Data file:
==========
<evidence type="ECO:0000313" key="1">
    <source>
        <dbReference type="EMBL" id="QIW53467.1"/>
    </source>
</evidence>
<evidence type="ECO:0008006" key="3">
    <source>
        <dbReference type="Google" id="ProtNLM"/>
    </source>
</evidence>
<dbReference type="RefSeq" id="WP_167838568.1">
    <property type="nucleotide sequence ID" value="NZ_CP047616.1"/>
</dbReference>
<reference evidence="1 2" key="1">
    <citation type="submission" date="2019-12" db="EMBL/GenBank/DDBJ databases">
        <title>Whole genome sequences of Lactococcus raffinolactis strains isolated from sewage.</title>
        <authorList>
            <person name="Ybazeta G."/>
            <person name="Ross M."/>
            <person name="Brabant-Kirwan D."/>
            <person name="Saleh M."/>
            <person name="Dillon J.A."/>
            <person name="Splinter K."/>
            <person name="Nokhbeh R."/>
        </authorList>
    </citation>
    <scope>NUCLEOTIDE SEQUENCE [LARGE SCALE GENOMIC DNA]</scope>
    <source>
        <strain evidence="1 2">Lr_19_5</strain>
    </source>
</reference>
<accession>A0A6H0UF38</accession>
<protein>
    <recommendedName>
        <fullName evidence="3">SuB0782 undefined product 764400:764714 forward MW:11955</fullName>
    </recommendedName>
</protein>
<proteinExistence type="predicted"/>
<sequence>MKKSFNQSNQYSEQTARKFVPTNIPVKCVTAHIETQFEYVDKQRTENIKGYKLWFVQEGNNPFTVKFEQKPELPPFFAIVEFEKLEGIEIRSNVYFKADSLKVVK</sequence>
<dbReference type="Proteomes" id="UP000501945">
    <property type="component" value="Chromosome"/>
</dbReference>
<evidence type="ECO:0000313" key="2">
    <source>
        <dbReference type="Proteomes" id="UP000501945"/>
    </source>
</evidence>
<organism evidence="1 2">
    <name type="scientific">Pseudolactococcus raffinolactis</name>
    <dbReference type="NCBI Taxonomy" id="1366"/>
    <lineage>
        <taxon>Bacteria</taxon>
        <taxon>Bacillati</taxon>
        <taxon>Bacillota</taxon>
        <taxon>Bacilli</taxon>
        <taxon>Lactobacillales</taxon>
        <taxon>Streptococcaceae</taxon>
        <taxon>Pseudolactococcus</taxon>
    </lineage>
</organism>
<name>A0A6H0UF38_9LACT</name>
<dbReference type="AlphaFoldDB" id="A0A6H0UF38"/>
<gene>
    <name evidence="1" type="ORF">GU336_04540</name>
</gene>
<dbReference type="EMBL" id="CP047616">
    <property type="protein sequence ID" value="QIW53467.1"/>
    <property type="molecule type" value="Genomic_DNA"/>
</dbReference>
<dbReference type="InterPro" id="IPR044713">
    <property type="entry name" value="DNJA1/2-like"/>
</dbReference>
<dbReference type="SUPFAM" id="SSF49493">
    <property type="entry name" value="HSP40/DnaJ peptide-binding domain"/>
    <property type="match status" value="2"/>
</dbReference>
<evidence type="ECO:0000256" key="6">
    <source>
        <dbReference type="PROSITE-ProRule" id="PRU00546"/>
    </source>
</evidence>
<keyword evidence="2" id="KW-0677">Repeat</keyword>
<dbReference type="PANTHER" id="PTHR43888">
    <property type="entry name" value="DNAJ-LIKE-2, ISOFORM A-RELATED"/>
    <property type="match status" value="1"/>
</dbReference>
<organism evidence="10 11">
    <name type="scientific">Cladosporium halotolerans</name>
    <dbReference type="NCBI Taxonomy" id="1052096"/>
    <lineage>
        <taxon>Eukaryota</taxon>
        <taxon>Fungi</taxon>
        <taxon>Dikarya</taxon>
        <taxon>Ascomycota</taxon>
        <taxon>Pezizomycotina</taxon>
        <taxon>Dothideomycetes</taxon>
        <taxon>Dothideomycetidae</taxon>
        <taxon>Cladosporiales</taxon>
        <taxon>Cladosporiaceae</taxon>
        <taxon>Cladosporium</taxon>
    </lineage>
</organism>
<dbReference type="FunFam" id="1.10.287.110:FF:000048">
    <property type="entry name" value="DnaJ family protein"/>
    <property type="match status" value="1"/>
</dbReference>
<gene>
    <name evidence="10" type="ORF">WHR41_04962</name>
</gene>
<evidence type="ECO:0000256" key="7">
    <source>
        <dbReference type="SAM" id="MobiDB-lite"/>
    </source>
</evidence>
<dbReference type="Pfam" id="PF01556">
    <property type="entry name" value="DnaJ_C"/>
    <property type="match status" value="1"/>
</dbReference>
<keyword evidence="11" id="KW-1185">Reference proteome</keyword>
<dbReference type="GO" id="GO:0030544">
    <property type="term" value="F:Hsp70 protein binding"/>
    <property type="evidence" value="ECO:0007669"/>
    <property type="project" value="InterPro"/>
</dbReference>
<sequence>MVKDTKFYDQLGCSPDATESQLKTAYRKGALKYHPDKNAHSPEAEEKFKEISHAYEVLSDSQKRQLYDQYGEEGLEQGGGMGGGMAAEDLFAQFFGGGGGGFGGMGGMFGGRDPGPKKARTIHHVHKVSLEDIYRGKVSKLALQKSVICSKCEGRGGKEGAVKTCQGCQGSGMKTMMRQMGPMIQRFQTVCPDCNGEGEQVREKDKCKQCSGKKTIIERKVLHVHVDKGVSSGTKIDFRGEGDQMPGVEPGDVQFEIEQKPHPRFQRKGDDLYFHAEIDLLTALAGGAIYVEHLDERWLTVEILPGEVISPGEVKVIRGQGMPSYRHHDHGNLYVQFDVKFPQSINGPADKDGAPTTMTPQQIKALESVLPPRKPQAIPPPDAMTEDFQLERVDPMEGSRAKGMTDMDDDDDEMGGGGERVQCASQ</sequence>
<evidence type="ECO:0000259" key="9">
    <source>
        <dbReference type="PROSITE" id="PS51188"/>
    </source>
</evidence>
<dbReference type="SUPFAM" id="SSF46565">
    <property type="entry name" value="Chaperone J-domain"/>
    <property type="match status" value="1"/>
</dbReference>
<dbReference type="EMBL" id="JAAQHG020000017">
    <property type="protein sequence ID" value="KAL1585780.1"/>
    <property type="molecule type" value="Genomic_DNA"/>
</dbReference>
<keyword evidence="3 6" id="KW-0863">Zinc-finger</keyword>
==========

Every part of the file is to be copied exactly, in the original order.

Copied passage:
<evidence type="ECO:0000313" key="1">
    <source>
        <dbReference type="EMBL" id="QIW53467.1"/>
    </source>
</evidence>
<evidence type="ECO:0008006" key="3">
    <source>
        <dbReference type="Google" id="ProtNLM"/>
    </source>
</evidence>
<dbReference type="RefSeq" id="WP_167838568.1">
    <property type="nucleotide sequence ID" value="NZ_CP047616.1"/>
</dbReference>
<reference evidence="1 2" key="1">
    <citation type="submission" date="2019-12" db="EMBL/GenBank/DDBJ databases">
        <title>Whole genome sequences of Lactococcus raffinolactis strains isolated from sewage.</title>
        <authorList>
            <person name="Ybazeta G."/>
            <person name="Ross M."/>
            <person name="Brabant-Kirwan D."/>
            <person name="Saleh M."/>
            <person name="Dillon J.A."/>
            <person name="Splinter K."/>
            <person name="Nokhbeh R."/>
        </authorList>
    </citation>
    <scope>NUCLEOTIDE SEQUENCE [LARGE SCALE GENOMIC DNA]</scope>
    <source>
        <strain evidence="1 2">Lr_19_5</strain>
    </source>
</reference>
<accession>A0A6H0UF38</accession>
<protein>
    <recommendedName>
        <fullName evidence="3">SuB0782 undefined product 764400:764714 forward MW:11955</fullName>
    </recommendedName>
</protein>
<proteinExistence type="predicted"/>
<sequence>MKKSFNQSNQYSEQTARKFVPTNIPVKCVTAHIETQFEYVDKQRTENIKGYKLWFVQEGNNPFTVKFEQKPELPPFFAIVEFEKLEGIEIRSNVYFKADSLKVVK</sequence>
<dbReference type="Proteomes" id="UP000501945">
    <property type="component" value="Chromosome"/>
</dbReference>
<evidence type="ECO:0000313" key="2">
    <source>
        <dbReference type="Proteomes" id="UP000501945"/>
    </source>
</evidence>
<organism evidence="1 2">
    <name type="scientific">Pseudolactococcus raffinolactis</name>
    <dbReference type="NCBI Taxonomy" id="1366"/>
    <lineage>
        <taxon>Bacteria</taxon>
        <taxon>Bacillati</taxon>
        <taxon>Bacillota</taxon>
        <taxon>Bacilli</taxon>
        <taxon>Lactobacillales</taxon>
        <taxon>Streptococcaceae</taxon>
        <taxon>Pseudolactococcus</taxon>
    </lineage>
</organism>
<name>A0A6H0UF38_9LACT</name>
<dbReference type="AlphaFoldDB" id="A0A6H0UF38"/>
<gene>
    <name evidence="1" type="ORF">GU336_04540</name>
</gene>
<dbReference type="EMBL" id="CP047616">
    <property type="protein sequence ID" value="QIW53467.1"/>
    <property type="molecule type" value="Genomic_DNA"/>
</dbReference>
<dbReference type="InterPro" id="IPR044713">
    <property type="entry name" value="DNJA1/2-like"/>
</dbReference>
<dbReference type="SUPFAM" id="SSF49493">
    <property type="entry name" value="HSP40/DnaJ peptide-binding domain"/>
    <property type="match status" value="2"/>
</dbReference>
<evidence type="ECO:0000256" key="6">
    <source>
        <dbReference type="PROSITE-ProRule" id="PRU00546"/>
    </source>
</evidence>
<keyword evidence="2" id="KW-0677">Repeat</keyword>
<dbReference type="PANTHER" id="PTHR43888">
    <property type="entry name" value="DNAJ-LIKE-2, ISOFORM A-RELATED"/>
    <property type="match status" value="1"/>
</dbReference>
<organism evidence="10 11">
    <name type="scientific">Cladosporium halotolerans</name>
    <dbReference type="NCBI Taxonomy" id="1052096"/>
    <lineage>
        <taxon>Eukaryota</taxon>
        <taxon>Fungi</taxon>
        <taxon>Dikarya</taxon>
        <taxon>Ascomycota</taxon>
        <taxon>Pezizomycotina</taxon>
        <taxon>Dothideomycetes</taxon>
        <taxon>Dothideomycetidae</taxon>
        <taxon>Cladosporiales</taxon>
        <taxon>Cladosporiaceae</taxon>
        <taxon>Cladosporium</taxon>
    </lineage>
</organism>
<dbReference type="FunFam" id="1.10.287.110:FF:000048">
    <property type="entry name" value="DnaJ family protein"/>
    <property type="match status" value="1"/>
</dbReference>
<gene>
    <name evidence="10" type="ORF">WHR41_04962</name>
</gene>
<evidence type="ECO:0000256" key="7">
    <source>
        <dbReference type="SAM" id="MobiDB-lite"/>
    </source>
</evidence>
<dbReference type="Pfam" id="PF01556">
    <property type="entry name" value="DnaJ_C"/>
    <property type="match status" value="1"/>
</dbReference>
<keyword evidence="11" id="KW-1185">Reference proteome</keyword>
<dbReference type="GO" id="GO:0030544">
    <property type="term" value="F:Hsp70 protein binding"/>
    <property type="evidence" value="ECO:0007669"/>
    <property type="project" value="InterPro"/>
</dbReference>
<sequence>MVKDTKFYDQLGCSPDATESQLKTAYRKGALKYHPDKNAHSPEAEEKFKEISHAYEVLSDSQKRQLYDQYGEEGLEQGGGMGGGMAAEDLFAQFFGGGGGGFGGMGGMFGGRDPGPKKARTIHHVHKVSLEDIYRGKVSKLALQKSVICSKCEGRGGKEGAVKTCQGCQGSGMKTMMRQMGPMIQRFQTVCPDCNGEGEQVREKDKCKQCSGKKTIIERKVLHVHVDKGVSSGTKIDFRGEGDQMPGVEPGDVQFEIEQKPHPRFQRKGDDLYFHAEIDLLTALAGGAIYVEHLDERWLTVEILPGEVISPGEVKVIRGQGMPSYRHHDHGNLYVQFDVKFPQSINGPADKDGAPTTMTPQQIKALESVLPPRKPQAIPPPDAMTEDFQLERVDPMEGSRAKGMTDMDDDDDEMGGGGERVQCASQ</sequence>
<evidence type="ECO:0000259" key="9">
    <source>
        <dbReference type="PROSITE" id="PS51188"/>
    </source>
</evidence>
<dbReference type="SUPFAM" id="SSF46565">
    <property type="entry name" value="Chaperone J-domain"/>
    <property type="match status" value="1"/>
</dbReference>
<dbReference type="EMBL" id="JAAQHG020000017">
    <property type="protein sequence ID" value="KAL1585780.1"/>
    <property type="molecule type" value="Genomic_DNA"/>
</dbReference>
<keyword evidence="3 6" id="KW-0863">Zinc-finger</keyword>